JYP Entertainment (JYPE), in charge of discovering and managing Korean pop sensation the Wonder Girls, has denied that the American branch of their agency ill-treated the girls who have been expanding their singing career into the United States.
The response came after local daily English newspaper The Korea Herald on Tuesday published an email interview with Daniel Gauss, the group's English tutor from October 2009 to May 2010, who claimed the girls were not covered by health insurance in U.S. and were being illegally housed in the JYPE office building in New York.
"The content of the report makes no sense. It's groundless," refuted JYPE CEO Jung Wook in a phone call with Asia Economic Daily later in the day. "They are malicious claims made by the English tutor who was fired over issues of his salary and are completely unfounded."
Jung went on to address Gauss' assertion that "one girl in extreme pain...... received no professional medical treatment" and "saw others with minor ailments go untreated" because they were not given health insurance.
"The Wonder Girls aren't new singers so they wouldn't have just stayed put if such problems actually existed. They've also been communicating freely [with their fans] through Twitter -- there is no reason they would have not been able to say anything if they were being mistreated," fired back Jung.
He also said he "will have to check" whether JYPE had to pay a fine of over 2,500 dollars in the U.S. for having the girls live in the office building which was illegally renovated for residential use, as argued by Gauss, but assured the five-member group had no problem living there.
"We were going to buy a place in New Jersey for the Wonder Girls but they said they wanted to live in Manhattan so we renovated the third and fourth story of the building into a house," explained Jung.
Gauss had also written that the group's leader Sun had to perform at a concert for mobile phone manufacturer Sony Ericsson, which the girls endorse in the Asia-Pacific region, despite her father suddenly falling into a coma.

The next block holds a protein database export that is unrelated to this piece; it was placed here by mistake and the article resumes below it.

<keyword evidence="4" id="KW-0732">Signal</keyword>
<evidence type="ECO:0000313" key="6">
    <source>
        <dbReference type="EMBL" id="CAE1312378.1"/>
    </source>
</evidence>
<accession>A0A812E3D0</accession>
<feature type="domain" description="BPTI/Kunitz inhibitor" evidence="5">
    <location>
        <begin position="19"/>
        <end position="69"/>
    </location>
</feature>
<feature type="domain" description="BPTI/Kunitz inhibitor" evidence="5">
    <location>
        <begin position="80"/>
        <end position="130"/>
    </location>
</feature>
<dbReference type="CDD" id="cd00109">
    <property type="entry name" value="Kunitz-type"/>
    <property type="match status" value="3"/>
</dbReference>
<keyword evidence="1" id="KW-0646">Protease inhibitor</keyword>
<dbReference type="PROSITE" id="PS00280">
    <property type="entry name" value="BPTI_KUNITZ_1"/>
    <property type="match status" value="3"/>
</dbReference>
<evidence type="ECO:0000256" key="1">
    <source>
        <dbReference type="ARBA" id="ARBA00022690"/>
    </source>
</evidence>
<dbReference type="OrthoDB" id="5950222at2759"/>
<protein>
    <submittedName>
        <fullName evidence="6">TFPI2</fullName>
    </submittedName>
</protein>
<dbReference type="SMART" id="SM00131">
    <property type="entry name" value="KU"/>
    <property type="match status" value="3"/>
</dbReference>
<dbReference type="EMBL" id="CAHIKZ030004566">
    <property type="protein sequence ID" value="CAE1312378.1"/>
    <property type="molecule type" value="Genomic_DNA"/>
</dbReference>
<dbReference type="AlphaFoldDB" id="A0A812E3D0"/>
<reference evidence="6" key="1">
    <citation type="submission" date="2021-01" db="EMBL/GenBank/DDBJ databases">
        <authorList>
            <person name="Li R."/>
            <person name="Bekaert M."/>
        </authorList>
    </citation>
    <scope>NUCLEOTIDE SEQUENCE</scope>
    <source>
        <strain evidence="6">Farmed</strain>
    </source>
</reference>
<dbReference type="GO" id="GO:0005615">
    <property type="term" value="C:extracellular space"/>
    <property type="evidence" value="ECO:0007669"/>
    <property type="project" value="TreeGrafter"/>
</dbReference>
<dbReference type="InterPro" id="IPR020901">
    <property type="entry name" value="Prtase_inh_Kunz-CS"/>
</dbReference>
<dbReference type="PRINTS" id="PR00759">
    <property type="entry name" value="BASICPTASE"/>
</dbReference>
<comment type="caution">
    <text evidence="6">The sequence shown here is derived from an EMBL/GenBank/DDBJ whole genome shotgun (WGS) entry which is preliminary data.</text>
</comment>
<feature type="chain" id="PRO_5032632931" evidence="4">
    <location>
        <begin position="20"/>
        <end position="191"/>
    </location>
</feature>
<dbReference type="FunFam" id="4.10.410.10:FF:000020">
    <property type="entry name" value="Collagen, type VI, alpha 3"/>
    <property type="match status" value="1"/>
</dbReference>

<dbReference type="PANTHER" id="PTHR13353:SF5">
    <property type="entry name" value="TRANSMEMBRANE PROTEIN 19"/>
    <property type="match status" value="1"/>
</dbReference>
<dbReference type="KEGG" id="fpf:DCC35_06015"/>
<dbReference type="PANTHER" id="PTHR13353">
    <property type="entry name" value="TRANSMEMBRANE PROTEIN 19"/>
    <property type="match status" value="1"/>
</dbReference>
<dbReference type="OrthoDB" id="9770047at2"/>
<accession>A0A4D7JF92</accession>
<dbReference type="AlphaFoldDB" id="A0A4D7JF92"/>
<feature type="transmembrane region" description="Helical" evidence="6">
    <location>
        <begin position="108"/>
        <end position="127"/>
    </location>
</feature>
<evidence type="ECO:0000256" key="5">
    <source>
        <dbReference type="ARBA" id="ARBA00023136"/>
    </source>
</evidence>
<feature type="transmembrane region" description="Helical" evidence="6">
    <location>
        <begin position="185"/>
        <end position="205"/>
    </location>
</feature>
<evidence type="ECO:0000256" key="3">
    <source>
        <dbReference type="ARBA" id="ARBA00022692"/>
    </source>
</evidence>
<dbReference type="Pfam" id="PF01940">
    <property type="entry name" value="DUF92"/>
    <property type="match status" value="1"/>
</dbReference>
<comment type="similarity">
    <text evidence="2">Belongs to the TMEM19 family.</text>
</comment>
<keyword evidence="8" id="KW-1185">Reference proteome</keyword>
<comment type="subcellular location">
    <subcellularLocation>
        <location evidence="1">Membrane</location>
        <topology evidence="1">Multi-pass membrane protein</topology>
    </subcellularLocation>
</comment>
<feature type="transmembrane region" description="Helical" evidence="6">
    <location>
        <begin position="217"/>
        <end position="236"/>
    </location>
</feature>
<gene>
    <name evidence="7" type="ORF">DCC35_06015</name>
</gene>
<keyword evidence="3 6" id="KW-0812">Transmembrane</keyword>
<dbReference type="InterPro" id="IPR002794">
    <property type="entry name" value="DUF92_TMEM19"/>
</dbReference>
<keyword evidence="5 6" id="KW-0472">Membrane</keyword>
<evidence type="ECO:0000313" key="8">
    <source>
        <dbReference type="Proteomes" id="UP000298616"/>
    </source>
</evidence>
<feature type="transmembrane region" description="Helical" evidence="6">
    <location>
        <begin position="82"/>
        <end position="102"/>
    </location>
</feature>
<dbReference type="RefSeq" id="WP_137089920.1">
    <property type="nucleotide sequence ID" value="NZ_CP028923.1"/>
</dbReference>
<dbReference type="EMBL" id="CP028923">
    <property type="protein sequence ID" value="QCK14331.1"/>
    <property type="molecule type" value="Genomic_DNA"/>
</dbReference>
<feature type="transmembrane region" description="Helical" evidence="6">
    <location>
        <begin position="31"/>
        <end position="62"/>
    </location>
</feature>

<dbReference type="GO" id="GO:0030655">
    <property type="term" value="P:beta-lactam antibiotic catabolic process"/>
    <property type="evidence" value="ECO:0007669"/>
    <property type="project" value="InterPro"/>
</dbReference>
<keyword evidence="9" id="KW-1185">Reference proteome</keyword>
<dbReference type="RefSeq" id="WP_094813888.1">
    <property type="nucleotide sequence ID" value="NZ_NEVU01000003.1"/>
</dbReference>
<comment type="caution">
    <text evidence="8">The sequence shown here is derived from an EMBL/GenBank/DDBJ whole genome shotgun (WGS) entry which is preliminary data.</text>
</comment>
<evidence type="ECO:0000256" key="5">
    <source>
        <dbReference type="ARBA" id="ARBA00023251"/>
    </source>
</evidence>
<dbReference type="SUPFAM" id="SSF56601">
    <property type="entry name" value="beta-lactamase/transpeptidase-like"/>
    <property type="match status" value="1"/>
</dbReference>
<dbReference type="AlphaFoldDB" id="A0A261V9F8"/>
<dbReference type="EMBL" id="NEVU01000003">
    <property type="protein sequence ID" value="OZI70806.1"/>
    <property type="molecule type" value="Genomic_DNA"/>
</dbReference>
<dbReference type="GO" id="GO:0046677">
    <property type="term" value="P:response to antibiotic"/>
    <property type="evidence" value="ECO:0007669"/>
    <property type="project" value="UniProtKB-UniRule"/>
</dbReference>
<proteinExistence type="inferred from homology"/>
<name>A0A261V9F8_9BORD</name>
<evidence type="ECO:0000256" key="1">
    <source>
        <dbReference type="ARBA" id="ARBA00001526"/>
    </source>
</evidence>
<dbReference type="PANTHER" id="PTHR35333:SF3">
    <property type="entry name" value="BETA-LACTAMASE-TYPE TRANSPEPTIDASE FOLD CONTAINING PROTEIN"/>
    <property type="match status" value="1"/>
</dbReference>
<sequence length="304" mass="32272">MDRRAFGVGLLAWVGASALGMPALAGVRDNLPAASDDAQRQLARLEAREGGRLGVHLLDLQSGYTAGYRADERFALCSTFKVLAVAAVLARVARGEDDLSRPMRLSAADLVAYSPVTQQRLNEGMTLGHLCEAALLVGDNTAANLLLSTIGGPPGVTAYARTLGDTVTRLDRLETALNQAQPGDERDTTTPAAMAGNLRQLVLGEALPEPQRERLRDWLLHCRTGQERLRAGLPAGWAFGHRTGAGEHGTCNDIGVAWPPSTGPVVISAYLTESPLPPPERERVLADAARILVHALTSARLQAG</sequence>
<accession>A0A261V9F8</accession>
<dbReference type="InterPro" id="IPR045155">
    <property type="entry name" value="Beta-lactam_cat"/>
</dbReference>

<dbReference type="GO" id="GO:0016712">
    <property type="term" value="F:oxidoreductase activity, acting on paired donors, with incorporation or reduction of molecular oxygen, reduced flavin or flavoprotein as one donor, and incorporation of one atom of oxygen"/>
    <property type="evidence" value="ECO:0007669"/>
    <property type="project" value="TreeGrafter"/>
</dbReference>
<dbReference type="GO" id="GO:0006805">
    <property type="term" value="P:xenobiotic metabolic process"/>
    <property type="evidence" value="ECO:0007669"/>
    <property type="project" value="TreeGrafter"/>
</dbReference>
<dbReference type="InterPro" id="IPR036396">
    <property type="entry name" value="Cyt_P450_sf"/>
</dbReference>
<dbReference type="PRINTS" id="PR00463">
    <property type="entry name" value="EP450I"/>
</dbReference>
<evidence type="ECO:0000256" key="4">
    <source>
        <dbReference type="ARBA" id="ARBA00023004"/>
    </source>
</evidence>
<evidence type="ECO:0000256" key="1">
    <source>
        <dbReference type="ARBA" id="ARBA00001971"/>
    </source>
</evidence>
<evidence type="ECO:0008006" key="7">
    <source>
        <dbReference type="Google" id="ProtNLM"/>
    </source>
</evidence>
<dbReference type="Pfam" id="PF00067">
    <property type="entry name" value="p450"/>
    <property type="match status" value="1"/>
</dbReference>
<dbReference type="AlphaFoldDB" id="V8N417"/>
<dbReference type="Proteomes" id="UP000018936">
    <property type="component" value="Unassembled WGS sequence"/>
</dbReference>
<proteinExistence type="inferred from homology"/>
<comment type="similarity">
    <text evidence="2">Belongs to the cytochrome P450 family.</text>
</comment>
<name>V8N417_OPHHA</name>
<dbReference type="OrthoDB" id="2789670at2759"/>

Jung again flatly dismissed the allegation and vowed to "take legal action if necessary after finding out why this person made such unfounded remarks."
The accusations have fueled heated debate amongst fans of the quintet who are considered one of the most popular female idol groups in Korea and also a hit in several countries in Asia.
Their singing career in the U.S., which they had virtually launched from scratch, took off to a record-breaking start when they placed their U.S. debut single "Nobody" on No. 76 of the Billboard Hot 100 in October of last year, making them the first Korean artists to be placed on the chart in its 115-year history.
Most recently, they have been garnering increased attention and hype ahead of their international album "2 Different Tears" waiting to go on sale on May 16 (Korea time).
The release of the new record will mark the girls' full-fledged debut into the U.S. market, and will be accompanied by an album launching event to be hosted by U.S. blogger and TV personality Perez Hilton at the 1400-capacity Avalon in Los Angeles.
Reporter : Park Kun-ouc kun1112@
Editor : Jessica Kim jesskim@
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